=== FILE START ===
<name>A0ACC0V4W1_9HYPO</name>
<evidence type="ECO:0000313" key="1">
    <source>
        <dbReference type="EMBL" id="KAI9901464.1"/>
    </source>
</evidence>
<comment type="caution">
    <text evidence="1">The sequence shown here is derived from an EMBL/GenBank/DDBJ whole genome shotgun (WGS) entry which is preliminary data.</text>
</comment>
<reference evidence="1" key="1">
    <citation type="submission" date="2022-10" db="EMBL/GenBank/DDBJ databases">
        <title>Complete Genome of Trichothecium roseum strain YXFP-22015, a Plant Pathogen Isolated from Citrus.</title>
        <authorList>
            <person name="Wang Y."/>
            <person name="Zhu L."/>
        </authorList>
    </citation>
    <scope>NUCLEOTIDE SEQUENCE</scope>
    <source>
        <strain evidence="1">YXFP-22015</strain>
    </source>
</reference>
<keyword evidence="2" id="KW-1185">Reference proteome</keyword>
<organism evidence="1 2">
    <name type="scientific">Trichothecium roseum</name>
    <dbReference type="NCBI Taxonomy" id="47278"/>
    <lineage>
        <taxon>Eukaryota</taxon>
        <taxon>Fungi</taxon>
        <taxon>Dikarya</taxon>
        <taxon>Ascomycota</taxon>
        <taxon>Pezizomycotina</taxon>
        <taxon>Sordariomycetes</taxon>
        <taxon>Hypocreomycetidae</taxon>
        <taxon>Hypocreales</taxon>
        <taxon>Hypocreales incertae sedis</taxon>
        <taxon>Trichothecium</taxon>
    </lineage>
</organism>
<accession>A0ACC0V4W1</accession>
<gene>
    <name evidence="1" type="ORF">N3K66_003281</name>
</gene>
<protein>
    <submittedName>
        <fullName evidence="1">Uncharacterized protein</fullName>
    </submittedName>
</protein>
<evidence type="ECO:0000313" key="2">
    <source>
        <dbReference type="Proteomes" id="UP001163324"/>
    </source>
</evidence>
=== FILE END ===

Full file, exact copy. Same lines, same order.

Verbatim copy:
<name>A0ACC0V4W1_9HYPO</name>
<evidence type="ECO:0000313" key="1">
    <source>
        <dbReference type="EMBL" id="KAI9901464.1"/>
    </source>
</evidence>
<comment type="caution">
    <text evidence="1">The sequence shown here is derived from an EMBL/GenBank/DDBJ whole genome shotgun (WGS) entry which is preliminary data.</text>
</comment>
<reference evidence="1" key="1">
    <citation type="submission" date="2022-10" db="EMBL/GenBank/DDBJ databases">
        <title>Complete Genome of Trichothecium roseum strain YXFP-22015, a Plant Pathogen Isolated from Citrus.</title>
        <authorList>
            <person name="Wang Y."/>
            <person name="Zhu L."/>
        </authorList>
    </citation>
    <scope>NUCLEOTIDE SEQUENCE</scope>
    <source>
        <strain evidence="1">YXFP-22015</strain>
    </source>
</reference>
<keyword evidence="2" id="KW-1185">Reference proteome</keyword>
<organism evidence="1 2">
    <name type="scientific">Trichothecium roseum</name>
    <dbReference type="NCBI Taxonomy" id="47278"/>
    <lineage>
        <taxon>Eukaryota</taxon>
        <taxon>Fungi</taxon>
        <taxon>Dikarya</taxon>
        <taxon>Ascomycota</taxon>
        <taxon>Pezizomycotina</taxon>
        <taxon>Sordariomycetes</taxon>
        <taxon>Hypocreomycetidae</taxon>
        <taxon>Hypocreales</taxon>
        <taxon>Hypocreales incertae sedis</taxon>
        <taxon>Trichothecium</taxon>
    </lineage>
</organism>
<accession>A0ACC0V4W1</accession>
<gene>
    <name evidence="1" type="ORF">N3K66_003281</name>
</gene>
<protein>
    <submittedName>
        <fullName evidence="1">Uncharacterized protein</fullName>
    </submittedName>
</protein>
<evidence type="ECO:0000313" key="2">
    <source>
        <dbReference type="Proteomes" id="UP001163324"/>
    </source>
</evidence>